The senescence-associated secretory phenotype (SASP) has recently emerged as a driver of and promising therapeutic target for multiple age-related conditions, ranging from neurodegeneration to cancer. The complexity of the SASP, typically assessed by a few dozen secreted proteins, has been greatly underestimated, and a small set of factors cannot explain the diverse phenotypes it produces in vivo. Here, we present the "SASP Atlas," a comprehensive proteomic database of soluble proteins and exosomal cargo SASP factors originating from multiple senescence inducers and cell types. Each profile consists of hundreds of largely distinct proteins but also includes a subset of proteins elevated in all SASPs. Our analyses identify several candidate biomarkers of cellular senescence that overlap with aging markers in human plasma, including Growth/differentiation factor 15 (GDF15), stanniocalcin 1 (STC1), and serine protease inhibitors (SERPINs), which significantly correlated with age in plasma from a human cohort, the Baltimore Longitudinal Study of Aging (BLSA). Our findings will facilitate the identification of proteins characteristic of senescence-associated phenotypes and catalog potential senescence biomarkers to assess the burden, originating stimulus, and tissue of origin of senescent cells in vivo.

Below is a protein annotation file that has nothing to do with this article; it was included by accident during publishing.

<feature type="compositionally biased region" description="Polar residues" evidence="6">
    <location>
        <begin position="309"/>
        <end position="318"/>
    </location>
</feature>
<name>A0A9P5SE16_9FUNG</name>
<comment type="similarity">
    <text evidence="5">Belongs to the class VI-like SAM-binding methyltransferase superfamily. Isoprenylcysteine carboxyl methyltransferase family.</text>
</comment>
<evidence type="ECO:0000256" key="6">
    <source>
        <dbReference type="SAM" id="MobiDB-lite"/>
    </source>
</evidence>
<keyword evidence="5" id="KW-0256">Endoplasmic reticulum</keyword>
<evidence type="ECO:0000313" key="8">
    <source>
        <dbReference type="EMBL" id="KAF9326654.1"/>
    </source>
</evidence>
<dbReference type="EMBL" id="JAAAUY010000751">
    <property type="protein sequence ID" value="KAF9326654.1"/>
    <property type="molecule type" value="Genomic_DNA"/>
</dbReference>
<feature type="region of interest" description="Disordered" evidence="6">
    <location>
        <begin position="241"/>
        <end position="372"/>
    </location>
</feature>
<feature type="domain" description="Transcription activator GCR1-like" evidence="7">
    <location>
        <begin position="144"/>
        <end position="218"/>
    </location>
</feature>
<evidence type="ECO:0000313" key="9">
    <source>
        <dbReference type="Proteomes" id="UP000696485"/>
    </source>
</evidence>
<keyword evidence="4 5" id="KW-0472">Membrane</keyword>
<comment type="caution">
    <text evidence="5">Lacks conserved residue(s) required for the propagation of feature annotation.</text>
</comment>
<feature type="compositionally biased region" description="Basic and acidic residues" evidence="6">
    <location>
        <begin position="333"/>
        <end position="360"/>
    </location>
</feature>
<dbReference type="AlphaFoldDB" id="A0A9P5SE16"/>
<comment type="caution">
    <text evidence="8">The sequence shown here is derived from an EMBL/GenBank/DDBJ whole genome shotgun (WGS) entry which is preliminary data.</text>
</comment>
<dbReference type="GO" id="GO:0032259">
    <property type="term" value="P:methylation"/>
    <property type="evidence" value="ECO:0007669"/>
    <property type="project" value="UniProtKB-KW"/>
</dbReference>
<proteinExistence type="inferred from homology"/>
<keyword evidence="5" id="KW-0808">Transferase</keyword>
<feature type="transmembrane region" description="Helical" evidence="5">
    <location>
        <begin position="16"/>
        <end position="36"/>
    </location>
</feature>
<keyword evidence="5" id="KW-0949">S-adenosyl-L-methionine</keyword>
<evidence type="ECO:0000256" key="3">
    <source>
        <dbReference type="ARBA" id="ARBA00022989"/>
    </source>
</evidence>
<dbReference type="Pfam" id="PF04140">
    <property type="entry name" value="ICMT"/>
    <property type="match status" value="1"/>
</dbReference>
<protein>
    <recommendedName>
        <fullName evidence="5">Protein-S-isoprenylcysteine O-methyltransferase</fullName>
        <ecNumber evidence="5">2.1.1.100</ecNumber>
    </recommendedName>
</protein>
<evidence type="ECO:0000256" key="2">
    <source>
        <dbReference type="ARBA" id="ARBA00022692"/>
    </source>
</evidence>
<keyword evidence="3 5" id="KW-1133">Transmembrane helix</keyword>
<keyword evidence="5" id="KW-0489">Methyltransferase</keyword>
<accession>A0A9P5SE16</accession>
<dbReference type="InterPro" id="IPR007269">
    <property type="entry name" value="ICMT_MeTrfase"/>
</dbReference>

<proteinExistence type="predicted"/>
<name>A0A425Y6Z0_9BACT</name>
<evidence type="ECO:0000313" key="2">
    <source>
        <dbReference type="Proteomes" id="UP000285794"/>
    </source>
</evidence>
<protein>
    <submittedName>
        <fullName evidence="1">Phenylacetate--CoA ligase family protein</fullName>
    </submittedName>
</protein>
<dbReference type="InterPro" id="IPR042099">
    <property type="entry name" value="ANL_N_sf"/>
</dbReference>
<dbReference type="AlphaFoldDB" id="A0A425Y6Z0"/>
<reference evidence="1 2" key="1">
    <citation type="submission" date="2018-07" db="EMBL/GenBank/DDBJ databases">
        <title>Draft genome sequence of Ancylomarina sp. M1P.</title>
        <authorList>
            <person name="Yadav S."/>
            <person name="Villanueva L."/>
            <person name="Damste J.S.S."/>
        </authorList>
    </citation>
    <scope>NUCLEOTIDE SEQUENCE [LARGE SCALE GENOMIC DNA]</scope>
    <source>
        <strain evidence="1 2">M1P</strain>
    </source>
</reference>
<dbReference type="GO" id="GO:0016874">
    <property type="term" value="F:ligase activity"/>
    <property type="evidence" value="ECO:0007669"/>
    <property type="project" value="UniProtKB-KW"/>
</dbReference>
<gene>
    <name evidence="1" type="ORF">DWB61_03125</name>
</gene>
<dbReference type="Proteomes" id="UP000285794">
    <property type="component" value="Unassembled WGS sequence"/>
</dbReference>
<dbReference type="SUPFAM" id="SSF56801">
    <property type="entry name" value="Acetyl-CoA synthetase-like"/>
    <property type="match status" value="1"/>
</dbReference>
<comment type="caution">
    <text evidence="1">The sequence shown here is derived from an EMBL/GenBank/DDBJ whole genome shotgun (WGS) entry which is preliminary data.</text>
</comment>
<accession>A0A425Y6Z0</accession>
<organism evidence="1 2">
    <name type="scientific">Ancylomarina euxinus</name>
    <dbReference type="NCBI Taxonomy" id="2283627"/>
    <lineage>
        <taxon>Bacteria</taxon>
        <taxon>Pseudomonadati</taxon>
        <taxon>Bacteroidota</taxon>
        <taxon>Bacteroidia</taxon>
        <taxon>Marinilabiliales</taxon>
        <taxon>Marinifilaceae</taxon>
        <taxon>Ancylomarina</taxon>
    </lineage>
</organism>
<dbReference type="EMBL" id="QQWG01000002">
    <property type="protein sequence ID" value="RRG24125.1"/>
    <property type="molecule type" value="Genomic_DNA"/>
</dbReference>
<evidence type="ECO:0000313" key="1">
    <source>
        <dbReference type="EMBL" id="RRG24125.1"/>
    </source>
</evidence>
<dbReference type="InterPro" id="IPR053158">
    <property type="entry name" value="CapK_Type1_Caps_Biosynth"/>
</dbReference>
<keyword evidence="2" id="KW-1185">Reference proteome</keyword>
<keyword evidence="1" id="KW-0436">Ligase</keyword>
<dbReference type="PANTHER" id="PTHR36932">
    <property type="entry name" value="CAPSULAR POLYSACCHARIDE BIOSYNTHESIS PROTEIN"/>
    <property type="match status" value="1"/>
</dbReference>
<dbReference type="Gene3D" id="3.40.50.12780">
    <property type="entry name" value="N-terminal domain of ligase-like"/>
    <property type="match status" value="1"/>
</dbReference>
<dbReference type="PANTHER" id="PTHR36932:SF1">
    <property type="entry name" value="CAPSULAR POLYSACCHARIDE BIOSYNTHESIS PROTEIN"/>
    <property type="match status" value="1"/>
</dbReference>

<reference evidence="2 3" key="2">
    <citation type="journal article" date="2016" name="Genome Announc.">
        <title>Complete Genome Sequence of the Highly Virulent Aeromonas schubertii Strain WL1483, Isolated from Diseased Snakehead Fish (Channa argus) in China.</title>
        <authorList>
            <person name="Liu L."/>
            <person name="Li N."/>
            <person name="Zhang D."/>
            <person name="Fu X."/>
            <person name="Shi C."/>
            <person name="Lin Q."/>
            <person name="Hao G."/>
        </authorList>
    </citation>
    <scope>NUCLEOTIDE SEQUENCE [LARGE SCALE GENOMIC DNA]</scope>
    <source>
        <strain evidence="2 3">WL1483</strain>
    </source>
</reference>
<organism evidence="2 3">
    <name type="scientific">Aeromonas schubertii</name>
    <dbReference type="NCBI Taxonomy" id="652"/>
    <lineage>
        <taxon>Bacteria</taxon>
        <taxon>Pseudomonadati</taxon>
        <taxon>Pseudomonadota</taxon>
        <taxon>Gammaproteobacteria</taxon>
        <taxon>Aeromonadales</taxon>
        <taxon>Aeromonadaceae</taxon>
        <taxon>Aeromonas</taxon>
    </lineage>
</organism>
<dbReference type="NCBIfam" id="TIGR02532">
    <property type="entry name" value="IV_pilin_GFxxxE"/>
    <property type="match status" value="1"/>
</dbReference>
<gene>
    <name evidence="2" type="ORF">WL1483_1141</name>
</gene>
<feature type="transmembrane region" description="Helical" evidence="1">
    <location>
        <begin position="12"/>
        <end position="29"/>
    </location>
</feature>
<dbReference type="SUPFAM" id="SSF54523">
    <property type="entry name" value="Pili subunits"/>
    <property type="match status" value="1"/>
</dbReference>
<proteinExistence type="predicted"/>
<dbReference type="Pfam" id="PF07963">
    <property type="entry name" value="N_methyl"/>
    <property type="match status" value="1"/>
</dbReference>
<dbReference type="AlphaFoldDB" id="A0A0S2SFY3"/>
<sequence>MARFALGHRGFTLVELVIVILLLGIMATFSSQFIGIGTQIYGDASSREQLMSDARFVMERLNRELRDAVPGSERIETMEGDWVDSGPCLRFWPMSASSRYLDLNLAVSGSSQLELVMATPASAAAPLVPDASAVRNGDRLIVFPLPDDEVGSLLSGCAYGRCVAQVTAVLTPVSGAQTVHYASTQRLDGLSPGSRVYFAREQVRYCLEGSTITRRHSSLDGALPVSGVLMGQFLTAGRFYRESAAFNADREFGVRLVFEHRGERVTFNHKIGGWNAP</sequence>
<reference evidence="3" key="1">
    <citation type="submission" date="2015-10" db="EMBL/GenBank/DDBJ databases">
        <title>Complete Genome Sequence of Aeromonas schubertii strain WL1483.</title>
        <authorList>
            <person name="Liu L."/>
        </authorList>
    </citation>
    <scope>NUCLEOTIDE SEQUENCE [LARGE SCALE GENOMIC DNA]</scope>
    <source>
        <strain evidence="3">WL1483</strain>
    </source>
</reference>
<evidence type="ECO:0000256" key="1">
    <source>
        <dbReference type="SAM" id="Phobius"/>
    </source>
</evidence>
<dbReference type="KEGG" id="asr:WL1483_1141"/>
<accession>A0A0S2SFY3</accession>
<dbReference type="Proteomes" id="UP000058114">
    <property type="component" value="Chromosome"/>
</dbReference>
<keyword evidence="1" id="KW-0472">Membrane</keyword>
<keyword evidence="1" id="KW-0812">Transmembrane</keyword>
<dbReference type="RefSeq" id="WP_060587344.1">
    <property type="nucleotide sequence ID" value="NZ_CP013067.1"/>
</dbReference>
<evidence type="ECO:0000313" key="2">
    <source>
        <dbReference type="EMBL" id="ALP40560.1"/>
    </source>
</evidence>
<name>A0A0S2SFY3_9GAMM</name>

Assuntos
Envelhecimento/metabolismo , Biomarcadores/metabolismo , Senescência Celular/fisiologia , Proteoma/análise , Via Secretória/fisiologia , Biomarcadores/análise , Células Cultivadas , Bases de Dados de Proteínas , Exossomos/química , Exossomos/metabolismo , Feminino , Humanos , Fenótipo , Proteoma/metabolismo , Proteômica
5.
Cell Mol Life Sci ; 77(5): 789-805, 2020 Mar.
Artigo em Inglês | MEDLINE | ID: mdl-31897543

RESUMO

Age-related macular degeneration (AMD) is a complex eye disease underlined by the death of photoreceptors and degeneration of retinal pigment epithelium (RPE) and choriocapillaris (CC). The mechanism(s) responsible for massive and progressive retinal degeneration is not completely known. Senescence, a state of permanent inhibition of cell growth, may be induced by many factors important for AMD pathogenesis and results in senescence-associated secretory phenotype (SASP) that releases growth factors, cytokines, chemokines, proteases and other molecules inducing inflammation and other AMD-related effects. These effects can be induced in the affected cell and neighboring cells, leading to progression of AMD phenotype. Senescent cells also release reactive oxygen species that increase SASP propagation. Many other pathways of senescence-related AMD pathogenesis, including autophagy, the cGAS-STING signaling, degeneration of CC by membrane attack complex, can be considered. A2E, a fluorophore present in lipofuscin, amyloid-beta peptide and humanin, a mitochondria-derived peptide, may link AMD with senescence. Further studies on senescence in AMD pathogenesis to check the possibility of opening a perspective of the use of drugs killing senescent cells (senolytics) and terminating SASP bystander effects (senostatics) might be beneficial for AMD that at present is an incurable disease.


Assuntos
Senescência Celular/fisiologia , Corioide/patologia , Degeneração Macular/patologia , Células Fotorreceptoras/patologia , Epitélio Pigmentado da Retina/patologia , Transtornos da Visão/patologia , Proliferação de Células/fisiologia , Humanos , Espécies Reativas de Oxigênio/metabolismo